A pre-Spartacus prequel about life in the House of Batiatus. In the opener, a younger Batiatus is placed in command of his father's gladiator-training school, which leads him to use one of the most ...
Due to a political conspiracy, an innocent man is sent to death row and his only hope is his brother, who makes it his mission to deliberately get himself sent to the same prison in order to break the both of them out, from the inside.
The year is 872, and many of the separate kingdoms of what we now know as England have fallen to the invading Danes, leaving the great kingdom of Wessex standing alone and defiant under the... See full summary »
Before Spartacus struck down his first opponent in the arena, there were many gladiators who passed through the gates onto the sand.'Spartacus: Gods of the Arena' tells the story of the original Champion of the House of Batiatus: Gannicus, in a more ruthless time before Spartacus' arrival where honor was just finding its way into the arena.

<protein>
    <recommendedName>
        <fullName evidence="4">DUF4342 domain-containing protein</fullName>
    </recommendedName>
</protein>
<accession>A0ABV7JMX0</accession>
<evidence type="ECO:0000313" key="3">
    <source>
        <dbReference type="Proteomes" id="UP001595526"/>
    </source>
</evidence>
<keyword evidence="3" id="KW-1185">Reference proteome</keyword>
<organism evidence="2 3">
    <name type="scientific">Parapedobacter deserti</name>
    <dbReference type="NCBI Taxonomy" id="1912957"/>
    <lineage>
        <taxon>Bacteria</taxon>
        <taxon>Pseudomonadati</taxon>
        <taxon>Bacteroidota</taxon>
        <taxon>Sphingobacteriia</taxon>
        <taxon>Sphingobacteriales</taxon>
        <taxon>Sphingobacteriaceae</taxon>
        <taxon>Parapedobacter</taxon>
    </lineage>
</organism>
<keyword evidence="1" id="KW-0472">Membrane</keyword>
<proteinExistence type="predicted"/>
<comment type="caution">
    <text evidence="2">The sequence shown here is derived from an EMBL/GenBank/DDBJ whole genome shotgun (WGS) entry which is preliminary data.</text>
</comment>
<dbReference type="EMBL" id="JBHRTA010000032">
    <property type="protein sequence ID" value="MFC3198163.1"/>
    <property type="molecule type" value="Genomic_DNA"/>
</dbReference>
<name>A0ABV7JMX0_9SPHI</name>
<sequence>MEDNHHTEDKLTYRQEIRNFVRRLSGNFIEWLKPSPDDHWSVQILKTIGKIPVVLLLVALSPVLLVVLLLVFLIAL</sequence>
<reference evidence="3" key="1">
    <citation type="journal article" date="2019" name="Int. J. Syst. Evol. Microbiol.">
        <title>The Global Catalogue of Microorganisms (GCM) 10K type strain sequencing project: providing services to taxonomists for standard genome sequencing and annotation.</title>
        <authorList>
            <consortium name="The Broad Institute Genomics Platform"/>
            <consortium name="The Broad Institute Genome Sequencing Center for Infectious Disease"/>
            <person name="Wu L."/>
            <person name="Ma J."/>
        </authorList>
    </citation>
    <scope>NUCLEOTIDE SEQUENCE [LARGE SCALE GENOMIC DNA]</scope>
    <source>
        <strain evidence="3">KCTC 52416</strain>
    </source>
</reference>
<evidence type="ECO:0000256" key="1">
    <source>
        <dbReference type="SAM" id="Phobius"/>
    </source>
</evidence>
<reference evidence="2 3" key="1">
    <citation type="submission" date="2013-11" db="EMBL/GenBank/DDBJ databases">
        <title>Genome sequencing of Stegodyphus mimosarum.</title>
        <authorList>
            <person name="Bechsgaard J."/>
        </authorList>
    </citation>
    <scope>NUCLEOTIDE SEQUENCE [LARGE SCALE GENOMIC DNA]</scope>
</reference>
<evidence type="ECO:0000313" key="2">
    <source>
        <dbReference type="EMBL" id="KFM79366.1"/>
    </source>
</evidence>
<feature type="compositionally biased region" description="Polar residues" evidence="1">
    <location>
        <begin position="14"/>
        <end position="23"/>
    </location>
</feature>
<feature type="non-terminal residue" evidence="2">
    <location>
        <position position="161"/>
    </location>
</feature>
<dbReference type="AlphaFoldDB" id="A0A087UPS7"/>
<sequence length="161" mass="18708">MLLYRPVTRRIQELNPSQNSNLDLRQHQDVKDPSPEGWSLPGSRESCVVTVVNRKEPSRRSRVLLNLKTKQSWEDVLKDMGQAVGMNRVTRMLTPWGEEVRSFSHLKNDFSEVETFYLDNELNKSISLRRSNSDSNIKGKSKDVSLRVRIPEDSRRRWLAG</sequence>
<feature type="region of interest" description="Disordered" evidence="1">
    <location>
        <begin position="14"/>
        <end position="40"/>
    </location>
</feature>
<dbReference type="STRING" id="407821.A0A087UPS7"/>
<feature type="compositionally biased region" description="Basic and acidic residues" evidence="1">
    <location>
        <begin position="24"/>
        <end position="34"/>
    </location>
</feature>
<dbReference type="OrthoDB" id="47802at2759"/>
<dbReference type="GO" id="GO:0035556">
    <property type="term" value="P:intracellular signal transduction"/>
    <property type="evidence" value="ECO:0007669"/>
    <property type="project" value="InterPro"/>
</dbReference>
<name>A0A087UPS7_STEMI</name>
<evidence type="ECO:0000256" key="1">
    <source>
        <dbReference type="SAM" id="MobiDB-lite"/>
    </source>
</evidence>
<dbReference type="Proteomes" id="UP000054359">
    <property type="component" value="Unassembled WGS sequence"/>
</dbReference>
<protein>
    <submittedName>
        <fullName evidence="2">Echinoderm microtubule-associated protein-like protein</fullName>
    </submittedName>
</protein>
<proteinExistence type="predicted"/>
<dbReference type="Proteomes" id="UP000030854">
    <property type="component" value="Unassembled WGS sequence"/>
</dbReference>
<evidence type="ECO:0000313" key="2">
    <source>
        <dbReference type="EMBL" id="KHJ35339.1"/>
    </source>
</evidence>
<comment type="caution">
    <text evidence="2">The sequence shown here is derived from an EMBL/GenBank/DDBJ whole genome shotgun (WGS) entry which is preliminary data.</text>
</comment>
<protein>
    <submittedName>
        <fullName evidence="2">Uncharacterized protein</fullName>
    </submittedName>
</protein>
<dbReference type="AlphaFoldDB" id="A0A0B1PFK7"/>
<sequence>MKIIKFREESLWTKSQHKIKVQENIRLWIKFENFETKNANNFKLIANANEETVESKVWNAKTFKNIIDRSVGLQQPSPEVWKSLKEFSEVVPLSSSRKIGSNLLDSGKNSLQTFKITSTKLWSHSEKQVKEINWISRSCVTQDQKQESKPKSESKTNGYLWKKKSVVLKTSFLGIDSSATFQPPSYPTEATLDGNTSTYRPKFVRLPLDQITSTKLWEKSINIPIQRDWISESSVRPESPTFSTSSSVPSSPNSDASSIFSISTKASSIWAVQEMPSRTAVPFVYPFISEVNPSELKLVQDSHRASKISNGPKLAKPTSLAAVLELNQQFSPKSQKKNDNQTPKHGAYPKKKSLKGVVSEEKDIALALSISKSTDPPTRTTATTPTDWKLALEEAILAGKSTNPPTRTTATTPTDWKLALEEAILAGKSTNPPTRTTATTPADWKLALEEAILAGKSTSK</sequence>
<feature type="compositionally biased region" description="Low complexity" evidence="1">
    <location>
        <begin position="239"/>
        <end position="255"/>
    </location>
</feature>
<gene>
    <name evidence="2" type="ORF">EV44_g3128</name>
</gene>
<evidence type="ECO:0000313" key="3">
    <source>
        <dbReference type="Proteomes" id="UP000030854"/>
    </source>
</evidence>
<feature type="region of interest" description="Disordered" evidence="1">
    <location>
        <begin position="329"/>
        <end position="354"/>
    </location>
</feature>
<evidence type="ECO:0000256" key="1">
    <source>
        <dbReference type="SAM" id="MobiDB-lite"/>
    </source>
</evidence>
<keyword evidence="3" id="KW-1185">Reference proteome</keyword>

I enjoyed Blood and Sand, but as a guilty pleasure. Outrageous sex and violence, some truly terrible dialogue and dodgy acting from Kiwi accented muscle men. It was fun, but not gripping nor truly addictive.
I was happy to sit back and enjoy more of the same, but Gods of the Arena is a major evolution.
There's less blood (although still more that any other show, ever) and less sex (likewise) , but far more dastardly pots and intrigue. The dialogue is more Shakespearian and the accents are reigned in. A (small) dose of Deadwood has gone a long way to making this show a cult classic. I hope they keep making these.
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